The sun that used to enter relentlessly through my office window each afternoon, hides behind the fir trees on top of the mountain faster and faster. A sun that, incidentally, I prefer to face with an open window that, at least, lets some breeze go through, than to follow one of these unfathomable Austrian schools of thought that advocate for closing windows in order to keep the air inside cool. In my opinion, a more than debatable idea that, at most, would be valid in combination with a blind or something opaque for that matter. But this is an invention that still has not made it to my office, unfortunately.
The end of the summer, as I was saying, is near. Summer is the season whose ending I am most excited about. First of all, because summer ending marks the beginning of autumn and this one is truly my favourite season. Secondly, there are many minus points that go away with the summer: it stops being too hot, garbage stops stinking, you are able to sleep at night and people, you know, stop smelling (so) bad... And last, but not least, summer sun is way too intense and its rays fall way too vertical, just to shed light over a uniformly dull green colour that does not allow many fun with photography.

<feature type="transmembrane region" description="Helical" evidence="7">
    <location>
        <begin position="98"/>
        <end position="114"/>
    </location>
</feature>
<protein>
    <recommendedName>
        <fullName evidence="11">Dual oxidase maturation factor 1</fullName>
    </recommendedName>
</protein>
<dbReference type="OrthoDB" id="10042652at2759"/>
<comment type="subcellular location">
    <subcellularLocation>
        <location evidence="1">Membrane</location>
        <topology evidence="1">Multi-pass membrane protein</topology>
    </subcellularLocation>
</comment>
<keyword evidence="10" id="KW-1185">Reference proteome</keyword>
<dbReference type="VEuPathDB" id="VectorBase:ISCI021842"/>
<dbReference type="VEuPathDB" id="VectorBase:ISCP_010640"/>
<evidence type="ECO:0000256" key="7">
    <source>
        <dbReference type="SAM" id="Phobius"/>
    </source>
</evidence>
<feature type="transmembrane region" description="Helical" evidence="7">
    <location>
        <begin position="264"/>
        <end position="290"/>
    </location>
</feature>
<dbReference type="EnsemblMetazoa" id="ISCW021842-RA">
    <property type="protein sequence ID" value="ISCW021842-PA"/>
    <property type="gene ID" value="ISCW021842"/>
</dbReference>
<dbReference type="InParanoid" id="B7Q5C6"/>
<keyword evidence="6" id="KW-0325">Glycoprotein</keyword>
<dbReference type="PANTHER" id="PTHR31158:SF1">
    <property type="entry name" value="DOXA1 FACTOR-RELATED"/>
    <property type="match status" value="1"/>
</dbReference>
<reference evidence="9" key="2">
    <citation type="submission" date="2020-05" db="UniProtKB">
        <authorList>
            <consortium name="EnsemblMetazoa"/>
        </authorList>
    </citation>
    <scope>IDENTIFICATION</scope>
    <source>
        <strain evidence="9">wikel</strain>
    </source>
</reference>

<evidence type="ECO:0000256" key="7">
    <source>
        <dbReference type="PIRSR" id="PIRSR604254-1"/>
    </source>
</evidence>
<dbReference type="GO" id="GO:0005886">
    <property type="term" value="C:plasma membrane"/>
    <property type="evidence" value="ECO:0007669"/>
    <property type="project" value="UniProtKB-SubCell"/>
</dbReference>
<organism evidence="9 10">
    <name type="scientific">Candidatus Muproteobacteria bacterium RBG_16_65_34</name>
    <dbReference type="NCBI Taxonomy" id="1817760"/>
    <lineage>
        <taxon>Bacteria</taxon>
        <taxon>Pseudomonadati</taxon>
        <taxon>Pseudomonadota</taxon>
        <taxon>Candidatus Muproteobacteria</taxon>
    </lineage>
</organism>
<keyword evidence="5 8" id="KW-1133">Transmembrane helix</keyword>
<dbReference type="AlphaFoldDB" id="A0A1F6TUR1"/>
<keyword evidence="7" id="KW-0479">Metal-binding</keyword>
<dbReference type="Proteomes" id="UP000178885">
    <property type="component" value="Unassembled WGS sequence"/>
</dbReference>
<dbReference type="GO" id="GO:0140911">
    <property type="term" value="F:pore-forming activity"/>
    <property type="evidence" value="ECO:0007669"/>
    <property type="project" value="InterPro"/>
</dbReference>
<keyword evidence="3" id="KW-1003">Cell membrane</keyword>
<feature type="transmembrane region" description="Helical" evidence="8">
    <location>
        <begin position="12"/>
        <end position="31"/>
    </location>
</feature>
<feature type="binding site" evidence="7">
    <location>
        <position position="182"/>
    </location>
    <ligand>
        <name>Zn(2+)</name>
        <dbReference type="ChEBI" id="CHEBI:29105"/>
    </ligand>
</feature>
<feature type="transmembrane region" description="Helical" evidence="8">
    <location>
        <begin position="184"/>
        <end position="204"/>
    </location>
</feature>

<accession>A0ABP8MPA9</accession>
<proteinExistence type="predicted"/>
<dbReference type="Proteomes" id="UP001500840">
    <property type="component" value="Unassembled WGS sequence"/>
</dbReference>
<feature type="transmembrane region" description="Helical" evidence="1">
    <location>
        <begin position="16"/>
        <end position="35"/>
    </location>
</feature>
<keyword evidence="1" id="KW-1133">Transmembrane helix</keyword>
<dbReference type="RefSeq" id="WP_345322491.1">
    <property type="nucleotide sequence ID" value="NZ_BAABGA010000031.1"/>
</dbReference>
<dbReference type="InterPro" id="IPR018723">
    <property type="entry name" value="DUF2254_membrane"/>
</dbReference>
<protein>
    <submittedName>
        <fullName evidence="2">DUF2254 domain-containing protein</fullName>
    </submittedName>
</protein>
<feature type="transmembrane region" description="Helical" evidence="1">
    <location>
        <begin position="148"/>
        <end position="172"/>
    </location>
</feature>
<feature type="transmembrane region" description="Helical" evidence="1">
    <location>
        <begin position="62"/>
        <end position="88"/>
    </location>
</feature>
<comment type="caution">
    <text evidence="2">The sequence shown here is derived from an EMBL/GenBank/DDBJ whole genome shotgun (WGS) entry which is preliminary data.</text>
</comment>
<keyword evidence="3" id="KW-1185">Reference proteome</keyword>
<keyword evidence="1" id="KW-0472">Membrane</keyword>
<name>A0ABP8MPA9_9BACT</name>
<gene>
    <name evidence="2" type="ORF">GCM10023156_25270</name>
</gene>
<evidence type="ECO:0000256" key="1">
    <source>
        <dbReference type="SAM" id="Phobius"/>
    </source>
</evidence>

Because, I have to admit it, even if it means being despised by my neighbours, I don't like summer. In fact, summer is the last in my list of favourite seasons: first comes autumn, in quite challenged second and third places winter and spring, and way way back, summer.
Anyway, a good thing about summer are those lazy Sunday afternoons, with nothing more to do than taking a sandwich and your bike, ride half an hour to Hellbrunn, lay down on the grass and let time go by, reading a book, sleeping, eating your sandwich, playing around with nice puppies that come over and, in sum, enjoying today's favourite word: Müßiggang, meaning idleness, otiosity.
Let this Müßiggang ride along with us on our way back home...
Saturday, 15 August 2009
You know I have a thing about dandelions. I find these plants fascinating in many senses, although this does not really seem to be a popular opinion among lawn-owners.